C-64 vs the world (vintage flamebait) (was Re: Micro$oft Biz'droid Lusers)

From: Richard Erlacher <edick_at_idcomm.com>
Date: Tue Apr 23 23:00:52 2002

Waidaminnute, waiddaminute ... Just because you couldn't buy an AMIGA clone
for cheap doesn't mean you can peg its cost to a BigBlue pricetag. I bought
the board separately from the box, used a mouse I already had, and bought the
VGA card (pretty pricey) from my ex business partner's retail store.

The year I got my first PC/AT (I used 'em at work all the time, but didn't get
one at home for a while.) I bought a 25 MHz clone (NEAT architecture) with 8
MB RAM and a pair of 700 MB ESDI drives for $1080. That was with a 1kx768x16
VGA display board. I hacked it to work with a fixed-frequency (sync-on-green)
monitor I had sitting around. It was WONDERFUL. That was in early '89.

more below ...

----- Original Message -----
From: "Fred Cisin (XenoSoft)" <cisin_at_xenosoft.com>
To: <classiccmp_at_classiccmp.org>
Sent: Tuesday, April 23, 2002 6:34 PM
Subject: Re: C-64 vs the world (vintage flamebait) (was Re: Micro$oft
Biz'droid Lusers)

> On Tue, 23 Apr 2002, Richard Erlacher wrote:
> > > > Now compare the cost of the 64 to a PC/AT at the time...
> > >
> > > More like the original PC - both came out about the same time - 1982.
> > > The C-64 was $595 (no disk), the original PC was $2880, 64KB of RAM
> > > and, also, no disk.
> 5150 with 16K RAM, no video (+$300 for CGA board) $1360?
> disk controller was another $300, ~$900 for IBM's CGA monitor (but CGA
> card would connect to composite video, AND had connector for SupRModII RF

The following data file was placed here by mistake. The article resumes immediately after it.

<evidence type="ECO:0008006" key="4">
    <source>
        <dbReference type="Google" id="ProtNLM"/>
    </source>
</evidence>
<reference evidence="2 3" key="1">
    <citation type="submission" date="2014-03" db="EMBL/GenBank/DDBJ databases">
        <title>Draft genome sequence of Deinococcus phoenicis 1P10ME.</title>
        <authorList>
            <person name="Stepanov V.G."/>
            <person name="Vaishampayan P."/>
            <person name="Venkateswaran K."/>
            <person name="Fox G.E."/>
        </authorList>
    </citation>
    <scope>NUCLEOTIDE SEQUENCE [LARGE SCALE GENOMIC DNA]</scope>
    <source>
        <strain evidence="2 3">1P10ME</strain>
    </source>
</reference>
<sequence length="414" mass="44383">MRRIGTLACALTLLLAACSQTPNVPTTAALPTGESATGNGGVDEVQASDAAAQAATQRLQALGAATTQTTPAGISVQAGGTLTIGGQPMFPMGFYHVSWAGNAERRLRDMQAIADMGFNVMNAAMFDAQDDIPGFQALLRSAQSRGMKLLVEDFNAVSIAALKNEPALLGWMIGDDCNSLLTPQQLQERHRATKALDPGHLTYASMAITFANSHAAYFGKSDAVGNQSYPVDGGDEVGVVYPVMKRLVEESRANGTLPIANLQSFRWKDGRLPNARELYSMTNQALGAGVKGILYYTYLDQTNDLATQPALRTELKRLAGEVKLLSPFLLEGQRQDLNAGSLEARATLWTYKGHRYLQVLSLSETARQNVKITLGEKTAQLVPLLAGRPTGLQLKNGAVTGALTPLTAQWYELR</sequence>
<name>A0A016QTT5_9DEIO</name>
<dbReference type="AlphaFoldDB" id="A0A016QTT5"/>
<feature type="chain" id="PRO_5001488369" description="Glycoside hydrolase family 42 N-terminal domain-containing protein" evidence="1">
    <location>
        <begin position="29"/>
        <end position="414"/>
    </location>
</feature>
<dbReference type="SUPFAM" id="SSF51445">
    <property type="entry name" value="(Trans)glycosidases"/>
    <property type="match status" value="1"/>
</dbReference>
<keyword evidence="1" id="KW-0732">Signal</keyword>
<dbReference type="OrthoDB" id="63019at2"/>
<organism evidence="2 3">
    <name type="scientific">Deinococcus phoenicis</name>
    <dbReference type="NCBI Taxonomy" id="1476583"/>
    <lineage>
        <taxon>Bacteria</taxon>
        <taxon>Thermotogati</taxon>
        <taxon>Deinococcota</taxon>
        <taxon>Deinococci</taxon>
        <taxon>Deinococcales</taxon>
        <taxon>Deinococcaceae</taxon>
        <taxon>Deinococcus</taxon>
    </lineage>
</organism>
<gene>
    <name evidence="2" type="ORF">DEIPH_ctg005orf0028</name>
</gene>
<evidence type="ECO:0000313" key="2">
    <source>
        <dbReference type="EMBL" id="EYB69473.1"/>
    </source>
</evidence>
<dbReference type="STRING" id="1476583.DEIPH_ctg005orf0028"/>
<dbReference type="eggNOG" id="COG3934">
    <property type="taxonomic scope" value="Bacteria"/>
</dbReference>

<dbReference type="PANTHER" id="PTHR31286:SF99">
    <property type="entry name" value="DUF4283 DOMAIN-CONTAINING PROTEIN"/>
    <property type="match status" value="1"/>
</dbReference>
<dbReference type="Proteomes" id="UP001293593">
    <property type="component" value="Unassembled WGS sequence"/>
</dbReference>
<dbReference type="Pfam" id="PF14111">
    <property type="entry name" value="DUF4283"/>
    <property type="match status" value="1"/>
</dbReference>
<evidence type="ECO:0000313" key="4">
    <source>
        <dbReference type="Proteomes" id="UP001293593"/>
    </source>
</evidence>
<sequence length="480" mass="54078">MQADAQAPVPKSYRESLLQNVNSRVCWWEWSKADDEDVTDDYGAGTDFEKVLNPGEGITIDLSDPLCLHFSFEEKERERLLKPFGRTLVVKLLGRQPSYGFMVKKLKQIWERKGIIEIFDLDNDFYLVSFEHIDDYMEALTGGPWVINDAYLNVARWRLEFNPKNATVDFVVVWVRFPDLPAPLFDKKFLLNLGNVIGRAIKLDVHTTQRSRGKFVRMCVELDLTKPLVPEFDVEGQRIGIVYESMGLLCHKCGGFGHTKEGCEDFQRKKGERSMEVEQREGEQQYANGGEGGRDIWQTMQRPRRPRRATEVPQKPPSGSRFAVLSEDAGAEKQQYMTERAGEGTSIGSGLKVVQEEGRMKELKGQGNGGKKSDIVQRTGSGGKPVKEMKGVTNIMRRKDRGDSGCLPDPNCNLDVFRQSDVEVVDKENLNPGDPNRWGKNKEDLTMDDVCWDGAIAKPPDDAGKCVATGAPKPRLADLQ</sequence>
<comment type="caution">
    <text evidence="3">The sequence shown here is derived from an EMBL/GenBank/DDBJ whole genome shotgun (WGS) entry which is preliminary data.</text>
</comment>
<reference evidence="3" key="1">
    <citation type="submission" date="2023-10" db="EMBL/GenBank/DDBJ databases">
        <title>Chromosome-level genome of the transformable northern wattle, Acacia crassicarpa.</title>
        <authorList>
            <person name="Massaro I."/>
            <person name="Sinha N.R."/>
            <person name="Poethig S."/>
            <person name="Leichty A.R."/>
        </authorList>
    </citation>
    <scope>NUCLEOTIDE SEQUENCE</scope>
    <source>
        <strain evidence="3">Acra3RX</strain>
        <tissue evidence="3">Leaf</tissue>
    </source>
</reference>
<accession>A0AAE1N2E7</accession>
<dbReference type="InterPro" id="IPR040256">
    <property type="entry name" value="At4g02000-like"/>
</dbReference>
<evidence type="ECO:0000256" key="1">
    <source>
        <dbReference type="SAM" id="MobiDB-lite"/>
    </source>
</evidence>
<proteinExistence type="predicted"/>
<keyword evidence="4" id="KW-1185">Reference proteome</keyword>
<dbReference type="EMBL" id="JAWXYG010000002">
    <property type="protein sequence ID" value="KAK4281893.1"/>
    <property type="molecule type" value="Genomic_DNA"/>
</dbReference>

> modulator)
I remember that, in '84, my partner and I were selling compete XT's using
gray-market boxes with motherboards and putting our own drives, using TEAC
FDD's and Fujitsu hard disks in 'em with a Western Digital controller and
selling the entire thing with 256KB of RAM for about $1500. Now, I had
connections with a local manufacturer that was using about 2880 of the 64K
drams per hour, so it wasn't difficult to get a "price" on them, and a friend
was at a local HDD specialty house, so when I couldn't get 'em cheaper
directly or from the west coast, I'd get 'em from him.

Nevertheless, we were only about $25 under most everybody else.

> > > The PC-AT came out several years later with a
> > > standard configuration price (including hard disk) of $5K.
> > >
> > August of '81, IIRC. I got my technical reference in March of '82.
> PC (5150) August 11, 1981
> > Compatibility? Could the PC easily read Commodore 64 diskettes?
> No. But LATER Commodore drives COULD do MFM, and therefore write stuff
> that the PC could read (with additional software)
Received on Tue Apr 23 2002 - 23:00:52 BST

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